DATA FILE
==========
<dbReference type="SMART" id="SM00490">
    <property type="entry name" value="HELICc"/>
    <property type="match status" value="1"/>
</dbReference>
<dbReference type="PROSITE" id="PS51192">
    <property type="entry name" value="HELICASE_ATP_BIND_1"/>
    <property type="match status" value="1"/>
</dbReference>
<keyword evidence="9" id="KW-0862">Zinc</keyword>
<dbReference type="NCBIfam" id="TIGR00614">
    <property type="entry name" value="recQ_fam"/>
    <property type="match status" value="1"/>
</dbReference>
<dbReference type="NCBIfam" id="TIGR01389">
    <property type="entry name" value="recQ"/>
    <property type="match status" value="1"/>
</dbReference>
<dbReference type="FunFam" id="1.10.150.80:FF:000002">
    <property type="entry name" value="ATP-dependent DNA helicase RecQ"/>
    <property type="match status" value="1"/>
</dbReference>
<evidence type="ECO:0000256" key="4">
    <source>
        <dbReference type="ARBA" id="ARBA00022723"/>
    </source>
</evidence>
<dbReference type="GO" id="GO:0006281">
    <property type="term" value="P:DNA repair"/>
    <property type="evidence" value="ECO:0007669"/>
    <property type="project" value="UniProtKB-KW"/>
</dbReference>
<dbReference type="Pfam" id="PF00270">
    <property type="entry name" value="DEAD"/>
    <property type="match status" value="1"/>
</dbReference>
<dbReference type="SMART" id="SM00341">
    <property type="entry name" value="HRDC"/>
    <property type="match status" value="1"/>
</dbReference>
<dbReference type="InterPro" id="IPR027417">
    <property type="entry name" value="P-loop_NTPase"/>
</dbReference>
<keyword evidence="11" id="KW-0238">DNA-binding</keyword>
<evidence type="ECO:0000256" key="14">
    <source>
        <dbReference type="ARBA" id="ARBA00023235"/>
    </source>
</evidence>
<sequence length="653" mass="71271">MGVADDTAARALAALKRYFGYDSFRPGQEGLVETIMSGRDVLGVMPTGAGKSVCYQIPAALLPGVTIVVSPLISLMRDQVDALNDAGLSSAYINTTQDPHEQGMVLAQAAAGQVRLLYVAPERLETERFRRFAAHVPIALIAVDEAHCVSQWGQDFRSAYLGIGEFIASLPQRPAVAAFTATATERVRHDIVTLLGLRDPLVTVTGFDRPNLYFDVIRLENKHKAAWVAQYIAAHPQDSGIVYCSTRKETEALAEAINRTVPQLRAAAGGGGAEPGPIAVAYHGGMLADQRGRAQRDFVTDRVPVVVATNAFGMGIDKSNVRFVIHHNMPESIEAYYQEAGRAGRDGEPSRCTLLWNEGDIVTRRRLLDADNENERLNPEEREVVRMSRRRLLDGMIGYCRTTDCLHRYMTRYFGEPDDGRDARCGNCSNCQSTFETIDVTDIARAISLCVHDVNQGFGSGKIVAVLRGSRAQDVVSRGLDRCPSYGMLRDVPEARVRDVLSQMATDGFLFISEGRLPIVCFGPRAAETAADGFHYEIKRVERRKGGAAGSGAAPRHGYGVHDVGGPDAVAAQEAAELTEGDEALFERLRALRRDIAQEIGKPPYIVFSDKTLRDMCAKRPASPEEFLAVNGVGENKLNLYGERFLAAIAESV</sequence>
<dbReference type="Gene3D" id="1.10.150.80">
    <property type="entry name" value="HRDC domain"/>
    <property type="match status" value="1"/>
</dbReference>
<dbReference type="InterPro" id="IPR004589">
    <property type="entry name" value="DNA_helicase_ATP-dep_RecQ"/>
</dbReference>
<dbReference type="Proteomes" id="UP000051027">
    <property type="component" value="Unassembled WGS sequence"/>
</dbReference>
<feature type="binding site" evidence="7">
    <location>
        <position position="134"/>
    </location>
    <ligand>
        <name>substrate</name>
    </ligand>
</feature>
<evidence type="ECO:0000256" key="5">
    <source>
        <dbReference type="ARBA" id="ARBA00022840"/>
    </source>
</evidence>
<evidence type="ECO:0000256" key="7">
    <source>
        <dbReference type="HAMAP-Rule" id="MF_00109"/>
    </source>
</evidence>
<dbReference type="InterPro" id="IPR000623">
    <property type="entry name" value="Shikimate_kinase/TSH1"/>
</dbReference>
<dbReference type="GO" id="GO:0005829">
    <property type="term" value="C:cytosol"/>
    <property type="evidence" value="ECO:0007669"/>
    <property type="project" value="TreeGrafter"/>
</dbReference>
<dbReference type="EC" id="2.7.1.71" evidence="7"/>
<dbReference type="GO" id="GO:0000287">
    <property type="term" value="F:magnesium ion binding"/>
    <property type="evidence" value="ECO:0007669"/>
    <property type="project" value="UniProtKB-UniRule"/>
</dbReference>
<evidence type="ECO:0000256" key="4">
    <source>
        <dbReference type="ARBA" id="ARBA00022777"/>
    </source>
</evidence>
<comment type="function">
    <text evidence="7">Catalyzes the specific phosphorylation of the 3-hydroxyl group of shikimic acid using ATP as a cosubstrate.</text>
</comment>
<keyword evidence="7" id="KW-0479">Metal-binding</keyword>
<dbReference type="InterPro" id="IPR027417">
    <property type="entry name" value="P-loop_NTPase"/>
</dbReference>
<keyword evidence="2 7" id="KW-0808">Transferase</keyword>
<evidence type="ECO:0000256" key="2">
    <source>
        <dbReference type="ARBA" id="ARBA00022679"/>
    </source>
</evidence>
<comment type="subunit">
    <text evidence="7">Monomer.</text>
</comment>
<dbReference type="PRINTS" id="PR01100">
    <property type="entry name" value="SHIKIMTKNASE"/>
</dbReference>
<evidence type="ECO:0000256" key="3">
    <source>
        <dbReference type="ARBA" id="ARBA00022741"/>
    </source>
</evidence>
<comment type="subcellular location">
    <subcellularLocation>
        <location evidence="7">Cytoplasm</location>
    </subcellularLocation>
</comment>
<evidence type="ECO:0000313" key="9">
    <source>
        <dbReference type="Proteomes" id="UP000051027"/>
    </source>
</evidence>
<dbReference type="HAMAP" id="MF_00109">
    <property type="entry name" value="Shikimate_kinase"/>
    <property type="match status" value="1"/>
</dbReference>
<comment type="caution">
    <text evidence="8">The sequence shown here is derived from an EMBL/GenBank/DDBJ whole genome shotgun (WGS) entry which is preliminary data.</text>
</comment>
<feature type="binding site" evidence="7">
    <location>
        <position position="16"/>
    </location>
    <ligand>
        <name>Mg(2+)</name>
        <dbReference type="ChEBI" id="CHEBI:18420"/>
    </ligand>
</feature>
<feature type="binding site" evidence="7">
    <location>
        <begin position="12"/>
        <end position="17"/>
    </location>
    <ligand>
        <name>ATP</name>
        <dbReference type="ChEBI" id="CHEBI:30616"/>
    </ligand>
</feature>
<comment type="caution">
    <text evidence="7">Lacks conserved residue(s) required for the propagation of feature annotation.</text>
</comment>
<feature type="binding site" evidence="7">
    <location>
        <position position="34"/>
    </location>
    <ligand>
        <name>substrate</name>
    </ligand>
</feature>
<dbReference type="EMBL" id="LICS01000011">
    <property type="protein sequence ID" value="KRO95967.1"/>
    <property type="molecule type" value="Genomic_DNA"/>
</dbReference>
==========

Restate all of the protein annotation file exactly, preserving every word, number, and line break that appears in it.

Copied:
<dbReference type="SMART" id="SM00490">
    <property type="entry name" value="HELICc"/>
    <property type="match status" value="1"/>
</dbReference>
<dbReference type="PROSITE" id="PS51192">
    <property type="entry name" value="HELICASE_ATP_BIND_1"/>
    <property type="match status" value="1"/>
</dbReference>
<keyword evidence="9" id="KW-0862">Zinc</keyword>
<dbReference type="NCBIfam" id="TIGR00614">
    <property type="entry name" value="recQ_fam"/>
    <property type="match status" value="1"/>
</dbReference>
<dbReference type="NCBIfam" id="TIGR01389">
    <property type="entry name" value="recQ"/>
    <property type="match status" value="1"/>
</dbReference>
<dbReference type="FunFam" id="1.10.150.80:FF:000002">
    <property type="entry name" value="ATP-dependent DNA helicase RecQ"/>
    <property type="match status" value="1"/>
</dbReference>
<evidence type="ECO:0000256" key="4">
    <source>
        <dbReference type="ARBA" id="ARBA00022723"/>
    </source>
</evidence>
<dbReference type="GO" id="GO:0006281">
    <property type="term" value="P:DNA repair"/>
    <property type="evidence" value="ECO:0007669"/>
    <property type="project" value="UniProtKB-KW"/>
</dbReference>
<dbReference type="Pfam" id="PF00270">
    <property type="entry name" value="DEAD"/>
    <property type="match status" value="1"/>
</dbReference>
<dbReference type="SMART" id="SM00341">
    <property type="entry name" value="HRDC"/>
    <property type="match status" value="1"/>
</dbReference>
<dbReference type="InterPro" id="IPR027417">
    <property type="entry name" value="P-loop_NTPase"/>
</dbReference>
<keyword evidence="11" id="KW-0238">DNA-binding</keyword>
<evidence type="ECO:0000256" key="14">
    <source>
        <dbReference type="ARBA" id="ARBA00023235"/>
    </source>
</evidence>
<sequence length="653" mass="71271">MGVADDTAARALAALKRYFGYDSFRPGQEGLVETIMSGRDVLGVMPTGAGKSVCYQIPAALLPGVTIVVSPLISLMRDQVDALNDAGLSSAYINTTQDPHEQGMVLAQAAAGQVRLLYVAPERLETERFRRFAAHVPIALIAVDEAHCVSQWGQDFRSAYLGIGEFIASLPQRPAVAAFTATATERVRHDIVTLLGLRDPLVTVTGFDRPNLYFDVIRLENKHKAAWVAQYIAAHPQDSGIVYCSTRKETEALAEAINRTVPQLRAAAGGGGAEPGPIAVAYHGGMLADQRGRAQRDFVTDRVPVVVATNAFGMGIDKSNVRFVIHHNMPESIEAYYQEAGRAGRDGEPSRCTLLWNEGDIVTRRRLLDADNENERLNPEEREVVRMSRRRLLDGMIGYCRTTDCLHRYMTRYFGEPDDGRDARCGNCSNCQSTFETIDVTDIARAISLCVHDVNQGFGSGKIVAVLRGSRAQDVVSRGLDRCPSYGMLRDVPEARVRDVLSQMATDGFLFISEGRLPIVCFGPRAAETAADGFHYEIKRVERRKGGAAGSGAAPRHGYGVHDVGGPDAVAAQEAAELTEGDEALFERLRALRRDIAQEIGKPPYIVFSDKTLRDMCAKRPASPEEFLAVNGVGENKLNLYGERFLAAIAESV</sequence>
<dbReference type="Gene3D" id="1.10.150.80">
    <property type="entry name" value="HRDC domain"/>
    <property type="match status" value="1"/>
</dbReference>
<dbReference type="InterPro" id="IPR004589">
    <property type="entry name" value="DNA_helicase_ATP-dep_RecQ"/>
</dbReference>
<dbReference type="Proteomes" id="UP000051027">
    <property type="component" value="Unassembled WGS sequence"/>
</dbReference>
<feature type="binding site" evidence="7">
    <location>
        <position position="134"/>
    </location>
    <ligand>
        <name>substrate</name>
    </ligand>
</feature>
<evidence type="ECO:0000256" key="5">
    <source>
        <dbReference type="ARBA" id="ARBA00022840"/>
    </source>
</evidence>
<evidence type="ECO:0000256" key="7">
    <source>
        <dbReference type="HAMAP-Rule" id="MF_00109"/>
    </source>
</evidence>
<dbReference type="InterPro" id="IPR000623">
    <property type="entry name" value="Shikimate_kinase/TSH1"/>
</dbReference>
<dbReference type="GO" id="GO:0005829">
    <property type="term" value="C:cytosol"/>
    <property type="evidence" value="ECO:0007669"/>
    <property type="project" value="TreeGrafter"/>
</dbReference>
<dbReference type="EC" id="2.7.1.71" evidence="7"/>
<dbReference type="GO" id="GO:0000287">
    <property type="term" value="F:magnesium ion binding"/>
    <property type="evidence" value="ECO:0007669"/>
    <property type="project" value="UniProtKB-UniRule"/>
</dbReference>
<evidence type="ECO:0000256" key="4">
    <source>
        <dbReference type="ARBA" id="ARBA00022777"/>
    </source>
</evidence>
<comment type="function">
    <text evidence="7">Catalyzes the specific phosphorylation of the 3-hydroxyl group of shikimic acid using ATP as a cosubstrate.</text>
</comment>
<keyword evidence="7" id="KW-0479">Metal-binding</keyword>
<dbReference type="InterPro" id="IPR027417">
    <property type="entry name" value="P-loop_NTPase"/>
</dbReference>
<keyword evidence="2 7" id="KW-0808">Transferase</keyword>
<evidence type="ECO:0000256" key="2">
    <source>
        <dbReference type="ARBA" id="ARBA00022679"/>
    </source>
</evidence>
<comment type="subunit">
    <text evidence="7">Monomer.</text>
</comment>
<dbReference type="PRINTS" id="PR01100">
    <property type="entry name" value="SHIKIMTKNASE"/>
</dbReference>
<evidence type="ECO:0000256" key="3">
    <source>
        <dbReference type="ARBA" id="ARBA00022741"/>
    </source>
</evidence>
<comment type="subcellular location">
    <subcellularLocation>
        <location evidence="7">Cytoplasm</location>
    </subcellularLocation>
</comment>
<evidence type="ECO:0000313" key="9">
    <source>
        <dbReference type="Proteomes" id="UP000051027"/>
    </source>
</evidence>
<dbReference type="HAMAP" id="MF_00109">
    <property type="entry name" value="Shikimate_kinase"/>
    <property type="match status" value="1"/>
</dbReference>
<comment type="caution">
    <text evidence="8">The sequence shown here is derived from an EMBL/GenBank/DDBJ whole genome shotgun (WGS) entry which is preliminary data.</text>
</comment>
<feature type="binding site" evidence="7">
    <location>
        <position position="16"/>
    </location>
    <ligand>
        <name>Mg(2+)</name>
        <dbReference type="ChEBI" id="CHEBI:18420"/>
    </ligand>
</feature>
<feature type="binding site" evidence="7">
    <location>
        <begin position="12"/>
        <end position="17"/>
    </location>
    <ligand>
        <name>ATP</name>
        <dbReference type="ChEBI" id="CHEBI:30616"/>
    </ligand>
</feature>
<comment type="caution">
    <text evidence="7">Lacks conserved residue(s) required for the propagation of feature annotation.</text>
</comment>
<feature type="binding site" evidence="7">
    <location>
        <position position="34"/>
    </location>
    <ligand>
        <name>substrate</name>
    </ligand>
</feature>
<dbReference type="EMBL" id="LICS01000011">
    <property type="protein sequence ID" value="KRO95967.1"/>
    <property type="molecule type" value="Genomic_DNA"/>
</dbReference>